CNS Canada — Manitoba sunflowers are looking better than they have in recent years, despite minor pest pressure, in one agronomist’s view — and a lower Canadian dollar could be useful for producers looking to sell.
Sunflower prices aren’t seeing a lot of movement right now, but demand is good — and with a lower dollar, Canadian producers looking to sell into the U.S. are at an advantage when harvest comes, said Tim Petry, a procurement manager for SunOpta at Crookston, Minn.
“The nice thing about sunflowers is, I think inventories will be fairly low going into harvest. So it should bring good health into the market.”
Growing conditions in Manitoba were favourable throughout July, though inevitably some crops felt the effects of disease and insects.
“We’re still wondering and waiting as far as things like diseases go, but guys have been spraying and being proactive from what I’ve come across,” said Troy Turner, an agronomist for the National Sunflower Association of Canada at Carman, Man.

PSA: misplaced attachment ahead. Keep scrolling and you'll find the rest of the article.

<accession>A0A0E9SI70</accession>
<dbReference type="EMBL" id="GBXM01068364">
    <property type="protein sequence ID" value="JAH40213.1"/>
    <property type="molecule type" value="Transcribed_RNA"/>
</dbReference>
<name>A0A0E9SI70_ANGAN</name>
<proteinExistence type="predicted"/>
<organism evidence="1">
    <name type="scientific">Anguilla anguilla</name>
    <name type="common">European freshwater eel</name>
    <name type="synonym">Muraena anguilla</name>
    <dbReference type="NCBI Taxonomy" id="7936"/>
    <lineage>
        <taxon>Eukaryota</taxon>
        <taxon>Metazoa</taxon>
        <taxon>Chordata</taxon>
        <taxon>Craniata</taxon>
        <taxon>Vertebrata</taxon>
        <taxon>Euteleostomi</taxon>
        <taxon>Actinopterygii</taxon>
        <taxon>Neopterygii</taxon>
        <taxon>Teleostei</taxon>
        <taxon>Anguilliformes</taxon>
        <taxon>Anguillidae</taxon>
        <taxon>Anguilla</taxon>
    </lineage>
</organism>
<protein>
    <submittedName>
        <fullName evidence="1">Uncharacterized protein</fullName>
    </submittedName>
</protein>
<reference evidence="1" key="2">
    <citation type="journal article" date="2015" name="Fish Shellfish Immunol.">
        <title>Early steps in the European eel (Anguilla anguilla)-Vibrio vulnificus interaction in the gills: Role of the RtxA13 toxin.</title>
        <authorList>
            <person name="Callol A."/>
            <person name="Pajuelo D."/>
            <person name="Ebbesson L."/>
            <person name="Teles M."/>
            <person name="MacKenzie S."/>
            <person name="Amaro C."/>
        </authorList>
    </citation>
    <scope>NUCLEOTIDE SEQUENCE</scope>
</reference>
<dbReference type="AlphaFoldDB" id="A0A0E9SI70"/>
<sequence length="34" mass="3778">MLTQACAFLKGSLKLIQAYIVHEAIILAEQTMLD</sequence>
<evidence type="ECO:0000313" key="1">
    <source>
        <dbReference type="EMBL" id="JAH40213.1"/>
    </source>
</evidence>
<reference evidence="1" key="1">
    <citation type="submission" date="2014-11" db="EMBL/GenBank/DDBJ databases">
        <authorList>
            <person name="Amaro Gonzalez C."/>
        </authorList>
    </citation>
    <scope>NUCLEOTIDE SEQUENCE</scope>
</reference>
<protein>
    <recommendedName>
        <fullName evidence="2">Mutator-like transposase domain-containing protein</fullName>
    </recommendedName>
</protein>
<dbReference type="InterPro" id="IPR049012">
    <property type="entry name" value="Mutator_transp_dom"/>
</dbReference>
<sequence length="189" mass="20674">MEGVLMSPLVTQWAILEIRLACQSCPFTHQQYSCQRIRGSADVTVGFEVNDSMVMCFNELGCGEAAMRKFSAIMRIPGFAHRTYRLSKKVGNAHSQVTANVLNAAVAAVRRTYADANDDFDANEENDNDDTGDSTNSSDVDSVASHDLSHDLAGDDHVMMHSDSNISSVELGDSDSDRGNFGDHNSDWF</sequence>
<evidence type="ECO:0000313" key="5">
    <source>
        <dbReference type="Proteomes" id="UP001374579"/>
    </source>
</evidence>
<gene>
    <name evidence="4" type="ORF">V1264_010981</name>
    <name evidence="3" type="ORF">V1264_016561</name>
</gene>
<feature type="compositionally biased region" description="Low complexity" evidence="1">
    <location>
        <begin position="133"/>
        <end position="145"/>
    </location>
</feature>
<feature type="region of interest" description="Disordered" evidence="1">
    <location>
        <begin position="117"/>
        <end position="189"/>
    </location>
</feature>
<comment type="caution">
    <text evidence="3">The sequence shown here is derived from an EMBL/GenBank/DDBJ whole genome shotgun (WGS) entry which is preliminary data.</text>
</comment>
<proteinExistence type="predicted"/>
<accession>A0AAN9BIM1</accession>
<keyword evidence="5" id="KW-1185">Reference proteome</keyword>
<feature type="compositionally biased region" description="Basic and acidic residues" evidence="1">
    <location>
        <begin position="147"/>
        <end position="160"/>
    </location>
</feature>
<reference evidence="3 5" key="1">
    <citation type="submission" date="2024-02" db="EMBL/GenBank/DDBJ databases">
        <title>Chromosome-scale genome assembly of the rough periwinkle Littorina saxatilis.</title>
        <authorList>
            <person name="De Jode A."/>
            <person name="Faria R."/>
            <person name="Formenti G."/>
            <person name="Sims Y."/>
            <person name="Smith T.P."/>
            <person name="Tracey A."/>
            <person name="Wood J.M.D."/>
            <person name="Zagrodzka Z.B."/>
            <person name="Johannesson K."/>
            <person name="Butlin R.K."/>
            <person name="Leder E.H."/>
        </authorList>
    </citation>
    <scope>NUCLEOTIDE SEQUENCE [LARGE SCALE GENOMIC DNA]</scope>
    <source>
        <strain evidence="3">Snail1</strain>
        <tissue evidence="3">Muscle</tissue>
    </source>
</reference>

When sunflower crops started flowering, producers had issues with lygus bugs, which feed on the plant and cause spots on the seeds.
However, banded sunflower moths haven’t made much of an appearance this year, Turner said.
“I think everything has been going pretty well. It’s probably one of the better stands that I’ve seen over the last couple years,” he said.
He anticipated early harvest will start at the end of September, but said the majority will take place in the second week of October, if the weather holds.
— Jade Markus writes for Commodity News Service Canada, a Winnipeg company specializing in grain and commodity market reporting. Follow CNS at @CNSCanada on Twitter.